Good news - R's ultrasound showed that he has "gorgeous" internal organs with no signs of disease. Personally, it would never occur to me to call a kidney "gorgeous" but I was happy to hear the word! That finding rules out several possible causes of his crazy drinking. Two possibilities remain: diabetes insipidis and an obsessive-compulsive drive to drink. We all think that the latter will be the final diagnosis but we need to rule out diabetes insipidis since that requires treatment. So, he'll probably have one more round of tests to make sure that his kidneys are capable of doing their job.
Amazingly, R needed no sedation for his ultrasound. The ultrasound vet said that R reminded her of Marley from "Marley and Me". I beg to differ! Although both R and Marley have/had a voracious appetite for crazy behavior, R is reasonably well trained!
This morning, the day broke cold (a few degrees over freezing) and crystal clear. K and I mountain biked together, and I gave her some extensive, but closely supervised, muzzle breaks. She galloped enthusiastically through an aspen grove.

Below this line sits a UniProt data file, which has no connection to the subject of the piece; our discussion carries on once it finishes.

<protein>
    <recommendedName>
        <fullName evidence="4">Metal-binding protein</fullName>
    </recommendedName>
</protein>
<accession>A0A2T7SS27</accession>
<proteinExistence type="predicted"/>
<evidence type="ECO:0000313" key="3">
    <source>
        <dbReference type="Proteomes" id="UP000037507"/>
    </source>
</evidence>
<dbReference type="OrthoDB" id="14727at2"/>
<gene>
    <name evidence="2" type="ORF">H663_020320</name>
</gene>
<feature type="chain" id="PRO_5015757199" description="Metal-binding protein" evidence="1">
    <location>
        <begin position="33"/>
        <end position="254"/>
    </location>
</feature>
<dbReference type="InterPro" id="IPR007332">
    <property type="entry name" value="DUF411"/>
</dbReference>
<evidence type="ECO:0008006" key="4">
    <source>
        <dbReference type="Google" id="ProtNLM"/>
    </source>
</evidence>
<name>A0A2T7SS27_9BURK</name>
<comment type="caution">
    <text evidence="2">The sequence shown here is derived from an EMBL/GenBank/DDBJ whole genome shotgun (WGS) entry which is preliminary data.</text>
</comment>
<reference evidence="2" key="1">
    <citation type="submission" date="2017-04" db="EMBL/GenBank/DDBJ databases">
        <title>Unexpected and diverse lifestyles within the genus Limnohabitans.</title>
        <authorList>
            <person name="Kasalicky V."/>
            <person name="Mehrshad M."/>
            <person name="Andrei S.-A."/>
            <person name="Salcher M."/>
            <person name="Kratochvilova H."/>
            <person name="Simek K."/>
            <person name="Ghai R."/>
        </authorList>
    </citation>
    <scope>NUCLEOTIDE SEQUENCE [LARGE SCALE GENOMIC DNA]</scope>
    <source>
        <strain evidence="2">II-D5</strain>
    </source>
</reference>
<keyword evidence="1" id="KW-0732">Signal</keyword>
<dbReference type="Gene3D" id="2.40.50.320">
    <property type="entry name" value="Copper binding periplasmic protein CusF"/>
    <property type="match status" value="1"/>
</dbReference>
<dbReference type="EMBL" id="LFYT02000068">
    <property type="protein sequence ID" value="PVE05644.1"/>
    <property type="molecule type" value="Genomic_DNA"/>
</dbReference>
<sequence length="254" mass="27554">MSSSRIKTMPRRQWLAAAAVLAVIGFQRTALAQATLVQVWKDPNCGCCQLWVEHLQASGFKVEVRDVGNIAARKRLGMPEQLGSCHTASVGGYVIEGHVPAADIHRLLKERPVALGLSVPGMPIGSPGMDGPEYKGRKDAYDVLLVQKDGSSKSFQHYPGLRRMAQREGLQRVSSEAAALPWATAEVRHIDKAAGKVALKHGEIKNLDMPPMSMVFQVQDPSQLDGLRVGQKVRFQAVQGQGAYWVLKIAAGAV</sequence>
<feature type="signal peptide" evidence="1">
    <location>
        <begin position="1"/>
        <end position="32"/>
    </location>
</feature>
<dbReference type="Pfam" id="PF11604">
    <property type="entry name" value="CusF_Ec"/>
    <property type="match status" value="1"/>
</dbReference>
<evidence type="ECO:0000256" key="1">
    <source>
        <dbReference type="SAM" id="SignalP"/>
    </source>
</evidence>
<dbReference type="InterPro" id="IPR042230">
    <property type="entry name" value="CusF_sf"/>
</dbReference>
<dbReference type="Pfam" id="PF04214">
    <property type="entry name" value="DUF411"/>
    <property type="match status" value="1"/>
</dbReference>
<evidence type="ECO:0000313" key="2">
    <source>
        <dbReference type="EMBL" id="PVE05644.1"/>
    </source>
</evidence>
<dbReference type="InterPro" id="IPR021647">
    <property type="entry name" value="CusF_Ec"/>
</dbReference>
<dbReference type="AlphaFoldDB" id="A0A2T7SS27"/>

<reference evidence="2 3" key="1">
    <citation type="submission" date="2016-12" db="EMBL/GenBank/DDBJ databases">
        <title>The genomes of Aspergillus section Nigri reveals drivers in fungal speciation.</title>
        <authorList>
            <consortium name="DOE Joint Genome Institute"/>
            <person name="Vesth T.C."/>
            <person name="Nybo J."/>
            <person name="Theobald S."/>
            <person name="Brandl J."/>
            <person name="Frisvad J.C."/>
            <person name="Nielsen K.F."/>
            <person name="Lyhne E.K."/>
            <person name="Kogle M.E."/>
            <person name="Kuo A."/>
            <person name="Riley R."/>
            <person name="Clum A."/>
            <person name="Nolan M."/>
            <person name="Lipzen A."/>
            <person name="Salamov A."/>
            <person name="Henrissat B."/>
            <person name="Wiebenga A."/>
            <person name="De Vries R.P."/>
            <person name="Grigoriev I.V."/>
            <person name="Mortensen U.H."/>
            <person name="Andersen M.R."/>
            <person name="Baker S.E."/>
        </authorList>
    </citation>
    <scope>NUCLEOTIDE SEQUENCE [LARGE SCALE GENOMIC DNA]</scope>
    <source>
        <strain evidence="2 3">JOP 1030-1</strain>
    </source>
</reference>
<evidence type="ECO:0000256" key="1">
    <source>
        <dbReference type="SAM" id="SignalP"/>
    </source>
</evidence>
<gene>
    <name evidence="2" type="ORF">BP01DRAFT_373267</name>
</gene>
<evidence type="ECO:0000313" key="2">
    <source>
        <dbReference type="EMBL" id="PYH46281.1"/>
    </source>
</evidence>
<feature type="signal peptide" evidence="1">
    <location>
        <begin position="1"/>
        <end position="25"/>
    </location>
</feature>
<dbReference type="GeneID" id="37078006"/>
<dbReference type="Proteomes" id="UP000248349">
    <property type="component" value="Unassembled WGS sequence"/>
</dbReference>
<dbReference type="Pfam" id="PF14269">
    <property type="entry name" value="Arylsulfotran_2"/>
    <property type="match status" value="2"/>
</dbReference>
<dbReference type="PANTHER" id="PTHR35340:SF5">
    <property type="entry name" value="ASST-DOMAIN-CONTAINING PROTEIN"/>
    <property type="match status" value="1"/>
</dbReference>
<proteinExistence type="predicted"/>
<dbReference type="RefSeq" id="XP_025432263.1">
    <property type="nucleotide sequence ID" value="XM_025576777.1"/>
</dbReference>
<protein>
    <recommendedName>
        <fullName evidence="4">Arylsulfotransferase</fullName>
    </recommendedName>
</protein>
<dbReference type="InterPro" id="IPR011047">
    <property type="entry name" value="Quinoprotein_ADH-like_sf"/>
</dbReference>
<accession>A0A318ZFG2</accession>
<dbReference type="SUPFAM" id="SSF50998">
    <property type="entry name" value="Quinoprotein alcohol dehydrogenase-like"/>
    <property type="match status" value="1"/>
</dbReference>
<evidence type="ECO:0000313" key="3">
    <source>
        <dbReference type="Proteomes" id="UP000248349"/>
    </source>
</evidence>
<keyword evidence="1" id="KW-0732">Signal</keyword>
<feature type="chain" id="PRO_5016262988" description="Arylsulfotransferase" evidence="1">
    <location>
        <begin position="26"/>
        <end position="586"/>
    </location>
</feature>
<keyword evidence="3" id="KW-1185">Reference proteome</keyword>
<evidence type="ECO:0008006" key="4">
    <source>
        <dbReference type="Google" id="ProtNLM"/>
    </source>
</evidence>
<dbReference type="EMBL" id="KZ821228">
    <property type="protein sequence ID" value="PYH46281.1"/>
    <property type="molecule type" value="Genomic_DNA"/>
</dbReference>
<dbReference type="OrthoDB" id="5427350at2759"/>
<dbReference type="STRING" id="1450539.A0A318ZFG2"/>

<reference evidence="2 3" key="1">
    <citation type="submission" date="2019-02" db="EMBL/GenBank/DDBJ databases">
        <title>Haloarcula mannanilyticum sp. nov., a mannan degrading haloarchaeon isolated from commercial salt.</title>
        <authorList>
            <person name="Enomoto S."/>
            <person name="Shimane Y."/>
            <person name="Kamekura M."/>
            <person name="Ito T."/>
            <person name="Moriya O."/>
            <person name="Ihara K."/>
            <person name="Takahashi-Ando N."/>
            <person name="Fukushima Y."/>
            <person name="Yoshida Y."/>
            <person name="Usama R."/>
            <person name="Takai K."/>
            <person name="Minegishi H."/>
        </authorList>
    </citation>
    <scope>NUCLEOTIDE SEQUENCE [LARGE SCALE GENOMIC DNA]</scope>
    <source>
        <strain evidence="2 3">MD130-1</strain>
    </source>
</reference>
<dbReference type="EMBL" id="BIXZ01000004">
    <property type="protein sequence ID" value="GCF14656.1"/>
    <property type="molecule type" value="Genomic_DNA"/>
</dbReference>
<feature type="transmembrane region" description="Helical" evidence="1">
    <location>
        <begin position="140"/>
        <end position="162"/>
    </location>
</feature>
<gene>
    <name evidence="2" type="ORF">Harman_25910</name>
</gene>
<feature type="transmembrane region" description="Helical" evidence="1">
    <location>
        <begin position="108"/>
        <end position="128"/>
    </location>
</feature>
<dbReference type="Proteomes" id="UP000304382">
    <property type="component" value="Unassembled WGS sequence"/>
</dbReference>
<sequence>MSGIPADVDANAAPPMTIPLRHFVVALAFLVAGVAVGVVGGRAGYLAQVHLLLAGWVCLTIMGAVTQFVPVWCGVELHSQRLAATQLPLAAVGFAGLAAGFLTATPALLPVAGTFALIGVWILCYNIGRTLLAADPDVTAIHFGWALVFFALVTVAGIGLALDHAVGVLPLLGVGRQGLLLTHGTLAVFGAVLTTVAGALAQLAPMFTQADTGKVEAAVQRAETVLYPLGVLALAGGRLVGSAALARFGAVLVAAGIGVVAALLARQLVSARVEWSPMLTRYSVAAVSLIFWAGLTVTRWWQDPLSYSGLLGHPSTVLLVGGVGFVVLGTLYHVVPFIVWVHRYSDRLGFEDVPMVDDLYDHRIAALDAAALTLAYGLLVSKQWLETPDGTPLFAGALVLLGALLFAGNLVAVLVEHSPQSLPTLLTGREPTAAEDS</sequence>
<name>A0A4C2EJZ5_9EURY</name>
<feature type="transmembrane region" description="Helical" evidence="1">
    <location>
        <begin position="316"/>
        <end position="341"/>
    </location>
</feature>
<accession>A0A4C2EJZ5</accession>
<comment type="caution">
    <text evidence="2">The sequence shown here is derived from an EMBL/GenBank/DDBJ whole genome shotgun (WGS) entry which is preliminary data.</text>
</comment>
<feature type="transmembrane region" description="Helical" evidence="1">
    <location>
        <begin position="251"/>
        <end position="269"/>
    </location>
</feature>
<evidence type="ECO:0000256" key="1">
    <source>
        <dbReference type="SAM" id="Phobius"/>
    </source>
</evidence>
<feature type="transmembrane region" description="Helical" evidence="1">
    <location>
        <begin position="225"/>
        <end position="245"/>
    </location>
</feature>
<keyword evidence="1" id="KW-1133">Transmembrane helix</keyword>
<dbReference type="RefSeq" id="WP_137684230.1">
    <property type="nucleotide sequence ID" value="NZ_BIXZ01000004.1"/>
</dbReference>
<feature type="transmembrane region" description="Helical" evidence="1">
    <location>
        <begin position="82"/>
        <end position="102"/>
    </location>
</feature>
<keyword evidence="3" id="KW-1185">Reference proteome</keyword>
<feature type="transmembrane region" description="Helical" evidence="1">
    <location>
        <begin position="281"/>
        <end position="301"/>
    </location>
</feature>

As we'd ridden through the forest, the air had warmed by at least 20°F, and I savored the kiss of the autumn sun on my face, knowing that the snow could fly soon. K seemed to love it too!
Some flowers still bloomed, including a favorite bright aster with a skipper drinking nectar from it. His long proboscis reached into the heart of the flower. Pollen dusted his legs like gold powder.
Just as we arrived home, I stopped in my tracks simply astounded by the golden beauty that we were immersed in.
In the middle of the golden world shown above, my narrow trail coursed through the shoulder-high grass and aspen trees. To answer the questions posed by several of you, when I mountain bike, I follow established trails that are used by hikers, bikers, runners, horse-back riders, and wild animals. The more worn paths are ones that are older and/or used more frequently. In contrast, when I hike, I tend to wander away from these human trails and explore faint animal trails. Sometimes, it's even hard to discern where these trails are - I'm following vague signs of a trodden path. If I took a photo, an animal path would certainly not look obvious.
Today, I checked a wildlife camera, and I discovered that a brigade of coyotes had visited it. This site is very close (within 50 yards) to the bear marking tree and the bobcat scent post that I've shown you footage from recently. I think that I've stumbled upon an extremely active communication center for our wild animals.
One after another, the coyotes each marked a scraped up animal bed. Three of the four slightly raised one hind leg as they urinated. I'm guessing that more dominant coyotes, male or female, raise a leg when marking but I am not certain. I'm going to research coyote marking behavior more when I have time.
And, finally, sunset. It's such a tranquil and gorgeous time at the end of a day.